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There are words that strike terror in the hearts of people who are otherwise secure. Consider the father who sits looking at a sizeable box containing his child’s birthday gift, his eyes riveted on what is etched on a side panel: "Some assembly required." Opening the box and dumping the contents onto the middle of the living room floor, he is confronted by what looks to be a hundred oddly shaped pieces, none of them seeming to have anything to do with any of the others. But he is saved. Somewhere in the debris, he spots what appears to be the instructions.  He carefully unfolds them ending with one enormous sheet written in Japanese. Hurray! He calls a Japanese neighbor who has a Ph.D. in engineering from MIT. Together they get the thing assembled just in time — except for three of the pieces that don’t seem to fit anywhere. “Oh well, we’ve done our best, and the thing works.”

 When you are much older than this poor father, most such problems can be instantly solved by a second-grade great-grandchild. But there are other frightening words that come with our senior years. Consider: "Downsizing."

 The time has arrived when the children are long gone and the big old three-bedroom house, complete with attic and basement, has served its precious purpose and must now be left. You are to be located in a one-bedroom apartment complete with a walk-in closet that passes for a second bedroom. Even if you have a magic powder that can shrink anything it touches to half size, there is no way to squeeze a third of your stuff into your new digs. Downsizing is the answer that ominously looms.

 What will you take and what must be left behind? Since in our society, there are businesses for almost everything, a quick look at the internet — it used to be the yellow pages — will produce a dozen companies that guarantee they can fit everything you need into your new home. All they require is your agreement to let them decide what you can take and what must otherwise be jettisoned. First, after taking careful measurements in each room of the home-to-be, they will look at and measure all your stuff, requiring that you answer the following questions as you and they examine everything piece by piece:

  •  Is it necessary?
  • Do we really want it?
  • Are there multiples of this item?
  • Is this utilized regularly?
  • Does it have sentimental value?
  • Does it have significant financial value?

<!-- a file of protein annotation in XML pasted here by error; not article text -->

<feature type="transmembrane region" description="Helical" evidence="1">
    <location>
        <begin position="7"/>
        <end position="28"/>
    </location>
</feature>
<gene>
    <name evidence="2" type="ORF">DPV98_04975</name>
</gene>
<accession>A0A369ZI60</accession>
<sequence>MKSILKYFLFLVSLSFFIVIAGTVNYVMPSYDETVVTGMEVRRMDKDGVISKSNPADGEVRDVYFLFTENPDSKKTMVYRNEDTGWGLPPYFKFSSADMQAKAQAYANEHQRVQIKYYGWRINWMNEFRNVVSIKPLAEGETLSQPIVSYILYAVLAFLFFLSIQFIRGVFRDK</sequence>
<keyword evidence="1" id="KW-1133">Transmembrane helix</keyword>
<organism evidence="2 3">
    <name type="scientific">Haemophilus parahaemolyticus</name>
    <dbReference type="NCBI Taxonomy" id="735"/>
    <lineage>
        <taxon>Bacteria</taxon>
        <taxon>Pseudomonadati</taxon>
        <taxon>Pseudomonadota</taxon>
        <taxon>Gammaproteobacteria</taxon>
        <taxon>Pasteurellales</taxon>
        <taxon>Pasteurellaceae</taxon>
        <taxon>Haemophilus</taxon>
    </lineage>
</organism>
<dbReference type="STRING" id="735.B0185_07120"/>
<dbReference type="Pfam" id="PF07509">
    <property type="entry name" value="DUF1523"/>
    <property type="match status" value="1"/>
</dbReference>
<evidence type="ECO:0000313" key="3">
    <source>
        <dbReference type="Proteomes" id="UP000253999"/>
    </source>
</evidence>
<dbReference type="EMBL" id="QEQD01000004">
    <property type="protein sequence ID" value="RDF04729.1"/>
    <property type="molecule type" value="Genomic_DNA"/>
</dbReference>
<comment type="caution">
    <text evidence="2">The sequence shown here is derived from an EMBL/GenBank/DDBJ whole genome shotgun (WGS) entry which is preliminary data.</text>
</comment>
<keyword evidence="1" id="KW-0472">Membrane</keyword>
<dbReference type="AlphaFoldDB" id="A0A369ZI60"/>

• Will it fit into the smaller space?
  • Would a family member or friend appreciate and use it?

This is like hospice care for the ebbing lifetime of your precious stuff.

Some things are obviously disposable — like everything in the attic. There is that precious set of golf clubs. And you haven’t played for years and never will again. What about the books still in boxes that remain unpacked from the last move, or the volumes gathering dust in the wall-to-wall shelves somewhere in the house? Among them are books you haven’t looked at for a generation, but are a security blanket just in case someday you might need their precious information.

What about that great old oak dining room table and its three leaves? Might as well find someone who could use it. Don’t bother even looking at the stuff in the basement. You won’t miss anything down there. As a last resort, you could rent one of those storage things. But why? The chances are you will never need any of what you put there. And one day when you haven’t paid the rent for a year, all that debris will be confiscated and auctioned off, perhaps on one of those made-for-TV shows.

There are better solutions. We knew someone who sent out an invitation to all her friends, inviting them not to a house-warming, but to a house-cooling where they could take as a gift an item they might use.

All of the above just has to do with stuff, and stuff may be the easiest thing to downsize. Here are a few things that will  shrink automatically: 

  • A bucket list containing places you have always wanted to go; and your traveling days are over.
  • A list of old friends. That list gets downsized with every obituary.
  • The names of people you don’t think you ever knew but who claim to know you.
  • Believing you will get over whatever physical illness you have recently developed. You won’t!
  • Having to remember the plot of the book you have just read.
  • The belief that you and your generation will solve the world’s most difficult problems. You won’t. Your inventory of stories, not realizing you have told the same ones to the same groups a dozen times.

There are many other things that belong on this list, but my reduced memory can’t call them up.

 So when you see words like some assembly required, just chuckle and say to yourself, “I’ll let somebody else worry about putting together whatever is in this box. Because now I’ve got to worry about downsizing.”

Charles Bayer

Charles Bayer is a somewhat retired theological professor and congregational pastor. 

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